PilF is an outer membrane lipoprotein required for multimerization and localization of the Pseudomonas aeruginosa Type IV pilus secretin.Koo, J., Tammam, S., Ku, S.Y., Sampaleanu, L.M., Burrows, L.L., Howell, P.L.
(2008) J Bacteriol 190: 6961-6969
- PubMed: 18776008
- DOI: 10.1128/JB.00996-08
- Primary Citation of Related Structures:
- PubMed Abstract:
Type IV pili (T4P) are retractile appendages that contribute to the virulence of bacterial pathogens. PilF is a Pseudomonas aeruginosa lipoprotein that is essential for T4P biogenesis. Phenotypic characterization of a pilF mutant confirmed that T4P-m ...
Type IV pili (T4P) are retractile appendages that contribute to the virulence of bacterial pathogens. PilF is a Pseudomonas aeruginosa lipoprotein that is essential for T4P biogenesis. Phenotypic characterization of a pilF mutant confirmed that T4P-mediated functions are abrogated: T4P were no longer present on the cell surface, twitching motility was abolished, and the mutant was resistant to infection by T4P retraction-dependent bacteriophage. The results of cellular fractionation studies indicated that PilF is the outer membrane pilotin required for the localization and multimerization of the secretin, PilQ. Mutation of the putative PilF lipidation site untethered the protein from the outer membrane, causing secretin assembly in both inner and outer membranes. T4P-mediated twitching motility and bacteriophage susceptibility were moderately decreased in the lipidation site mutant, while cell surface piliation was substantially reduced. The tethering of PilF to the outer membrane promotes the correct localization of PilQ and appears to be required for the formation of stable T4P. Our 2.0-A structure of PilF revealed a superhelical arrangement of six tetratricopeptide protein-protein interaction motifs that may mediate the contacts with PilQ during secretin assembly. An alignment of pseudomonad PilF sequences revealed three highly conserved surfaces that may be involved in PilF function.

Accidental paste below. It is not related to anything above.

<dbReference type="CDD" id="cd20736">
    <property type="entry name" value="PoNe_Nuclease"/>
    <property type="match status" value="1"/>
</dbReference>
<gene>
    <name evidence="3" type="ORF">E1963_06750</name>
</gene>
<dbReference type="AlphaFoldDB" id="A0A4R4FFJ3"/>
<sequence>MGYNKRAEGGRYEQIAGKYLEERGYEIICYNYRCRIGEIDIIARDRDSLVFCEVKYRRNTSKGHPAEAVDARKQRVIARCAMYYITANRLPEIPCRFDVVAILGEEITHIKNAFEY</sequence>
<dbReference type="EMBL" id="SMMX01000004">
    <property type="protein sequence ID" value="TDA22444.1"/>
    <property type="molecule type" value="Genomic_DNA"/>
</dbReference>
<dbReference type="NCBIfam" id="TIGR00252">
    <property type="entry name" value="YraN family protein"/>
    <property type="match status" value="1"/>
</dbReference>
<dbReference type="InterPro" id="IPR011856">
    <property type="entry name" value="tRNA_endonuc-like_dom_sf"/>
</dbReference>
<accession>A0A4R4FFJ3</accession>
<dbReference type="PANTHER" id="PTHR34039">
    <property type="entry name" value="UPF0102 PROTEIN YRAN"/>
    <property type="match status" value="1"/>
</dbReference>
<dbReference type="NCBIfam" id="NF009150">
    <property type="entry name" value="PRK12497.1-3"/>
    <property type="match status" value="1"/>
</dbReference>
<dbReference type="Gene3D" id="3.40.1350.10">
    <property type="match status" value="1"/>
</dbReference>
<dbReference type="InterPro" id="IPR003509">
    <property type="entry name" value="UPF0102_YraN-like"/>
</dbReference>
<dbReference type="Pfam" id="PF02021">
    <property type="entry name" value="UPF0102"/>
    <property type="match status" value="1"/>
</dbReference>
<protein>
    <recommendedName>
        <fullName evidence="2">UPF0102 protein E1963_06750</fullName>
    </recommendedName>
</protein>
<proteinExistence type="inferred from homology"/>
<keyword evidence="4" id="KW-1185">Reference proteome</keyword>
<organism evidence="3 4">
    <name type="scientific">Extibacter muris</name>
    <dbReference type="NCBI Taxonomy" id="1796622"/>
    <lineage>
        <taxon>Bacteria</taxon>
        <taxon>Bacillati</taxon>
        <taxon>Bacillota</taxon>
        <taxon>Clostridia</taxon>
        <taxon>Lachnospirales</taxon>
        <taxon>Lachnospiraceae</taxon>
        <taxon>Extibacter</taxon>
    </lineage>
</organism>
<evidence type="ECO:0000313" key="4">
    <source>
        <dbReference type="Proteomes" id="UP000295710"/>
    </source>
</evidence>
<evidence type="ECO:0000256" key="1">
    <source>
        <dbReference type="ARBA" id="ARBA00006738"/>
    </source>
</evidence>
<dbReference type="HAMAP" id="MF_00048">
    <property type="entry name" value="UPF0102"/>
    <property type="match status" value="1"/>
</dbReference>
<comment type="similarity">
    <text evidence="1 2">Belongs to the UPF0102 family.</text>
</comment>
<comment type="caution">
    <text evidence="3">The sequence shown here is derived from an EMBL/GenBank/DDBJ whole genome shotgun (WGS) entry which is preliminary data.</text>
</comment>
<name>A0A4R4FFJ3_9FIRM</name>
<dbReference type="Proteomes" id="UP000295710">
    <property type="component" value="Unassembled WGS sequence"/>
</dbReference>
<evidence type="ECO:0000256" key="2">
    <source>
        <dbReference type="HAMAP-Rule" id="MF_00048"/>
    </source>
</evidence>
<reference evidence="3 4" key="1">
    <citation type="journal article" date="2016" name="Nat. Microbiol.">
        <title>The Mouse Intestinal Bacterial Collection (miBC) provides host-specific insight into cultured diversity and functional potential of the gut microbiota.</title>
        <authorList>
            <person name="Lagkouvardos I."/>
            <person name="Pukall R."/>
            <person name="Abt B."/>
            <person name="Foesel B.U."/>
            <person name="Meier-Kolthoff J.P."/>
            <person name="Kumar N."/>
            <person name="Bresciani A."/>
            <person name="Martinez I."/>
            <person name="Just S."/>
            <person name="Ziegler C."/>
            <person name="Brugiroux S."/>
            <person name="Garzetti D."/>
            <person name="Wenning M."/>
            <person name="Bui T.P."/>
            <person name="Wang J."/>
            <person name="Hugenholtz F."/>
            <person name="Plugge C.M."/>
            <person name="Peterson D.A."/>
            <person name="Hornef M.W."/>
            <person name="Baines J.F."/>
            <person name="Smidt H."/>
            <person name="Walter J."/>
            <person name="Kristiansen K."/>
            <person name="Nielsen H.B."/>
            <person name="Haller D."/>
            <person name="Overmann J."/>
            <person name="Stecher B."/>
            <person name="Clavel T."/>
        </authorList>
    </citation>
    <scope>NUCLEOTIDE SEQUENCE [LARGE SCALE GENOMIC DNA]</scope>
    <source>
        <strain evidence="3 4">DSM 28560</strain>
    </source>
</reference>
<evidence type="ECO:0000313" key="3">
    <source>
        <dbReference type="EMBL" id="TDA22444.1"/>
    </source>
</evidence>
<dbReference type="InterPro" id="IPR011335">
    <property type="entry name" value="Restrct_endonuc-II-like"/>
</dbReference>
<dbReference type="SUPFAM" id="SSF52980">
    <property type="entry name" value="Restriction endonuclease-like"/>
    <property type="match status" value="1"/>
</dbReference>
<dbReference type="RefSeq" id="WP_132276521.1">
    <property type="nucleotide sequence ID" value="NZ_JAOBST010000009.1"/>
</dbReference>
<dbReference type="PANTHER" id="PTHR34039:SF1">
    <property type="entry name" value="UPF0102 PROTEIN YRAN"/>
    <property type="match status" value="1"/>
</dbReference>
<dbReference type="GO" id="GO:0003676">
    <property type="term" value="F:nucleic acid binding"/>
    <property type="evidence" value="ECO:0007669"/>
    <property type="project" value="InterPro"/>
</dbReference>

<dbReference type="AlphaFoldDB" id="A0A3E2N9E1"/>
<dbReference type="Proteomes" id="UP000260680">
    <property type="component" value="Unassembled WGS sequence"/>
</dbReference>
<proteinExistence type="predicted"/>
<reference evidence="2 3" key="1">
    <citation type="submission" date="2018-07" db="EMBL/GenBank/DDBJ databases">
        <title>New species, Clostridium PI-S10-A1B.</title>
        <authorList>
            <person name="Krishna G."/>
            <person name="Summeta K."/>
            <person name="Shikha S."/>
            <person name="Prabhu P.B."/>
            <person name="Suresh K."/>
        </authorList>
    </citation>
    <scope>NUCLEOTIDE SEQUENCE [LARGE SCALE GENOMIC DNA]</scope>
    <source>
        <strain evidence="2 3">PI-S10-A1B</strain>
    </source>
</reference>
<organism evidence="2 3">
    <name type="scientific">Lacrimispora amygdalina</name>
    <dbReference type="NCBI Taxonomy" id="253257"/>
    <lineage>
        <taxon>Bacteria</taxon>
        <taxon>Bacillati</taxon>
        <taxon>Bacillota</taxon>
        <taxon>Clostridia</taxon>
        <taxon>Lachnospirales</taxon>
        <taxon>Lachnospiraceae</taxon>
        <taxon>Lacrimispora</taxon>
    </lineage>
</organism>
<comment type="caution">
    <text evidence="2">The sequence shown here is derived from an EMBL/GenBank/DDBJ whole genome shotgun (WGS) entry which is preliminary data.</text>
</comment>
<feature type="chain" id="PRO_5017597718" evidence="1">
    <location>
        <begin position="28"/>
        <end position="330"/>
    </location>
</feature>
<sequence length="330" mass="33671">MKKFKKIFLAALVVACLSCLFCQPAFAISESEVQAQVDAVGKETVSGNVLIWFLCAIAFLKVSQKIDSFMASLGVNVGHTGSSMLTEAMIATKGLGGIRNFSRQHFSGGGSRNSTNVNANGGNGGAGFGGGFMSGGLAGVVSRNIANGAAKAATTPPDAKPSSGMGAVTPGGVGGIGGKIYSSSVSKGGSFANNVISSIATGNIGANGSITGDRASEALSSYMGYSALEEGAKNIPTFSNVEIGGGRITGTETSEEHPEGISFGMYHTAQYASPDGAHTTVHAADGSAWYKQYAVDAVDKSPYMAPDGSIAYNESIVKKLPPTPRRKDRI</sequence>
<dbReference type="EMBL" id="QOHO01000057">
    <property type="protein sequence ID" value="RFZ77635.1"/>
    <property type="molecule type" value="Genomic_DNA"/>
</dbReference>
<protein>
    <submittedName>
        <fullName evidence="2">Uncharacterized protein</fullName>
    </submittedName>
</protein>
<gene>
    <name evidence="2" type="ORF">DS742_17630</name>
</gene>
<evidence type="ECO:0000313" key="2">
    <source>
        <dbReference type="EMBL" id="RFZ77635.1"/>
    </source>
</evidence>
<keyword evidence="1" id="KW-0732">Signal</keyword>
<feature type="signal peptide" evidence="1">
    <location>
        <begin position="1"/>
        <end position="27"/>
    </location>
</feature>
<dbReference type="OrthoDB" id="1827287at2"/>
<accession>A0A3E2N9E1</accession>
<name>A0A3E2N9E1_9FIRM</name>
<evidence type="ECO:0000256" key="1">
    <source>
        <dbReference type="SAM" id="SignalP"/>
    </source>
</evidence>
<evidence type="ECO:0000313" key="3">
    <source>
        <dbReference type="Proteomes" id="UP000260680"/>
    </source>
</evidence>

Department of Biochemistry, University of Toronto, Program in Molecular Structure and Function, The Hospital for Sick Children, 555 University Avenue, Toronto M5G 1X8, ON, Canada.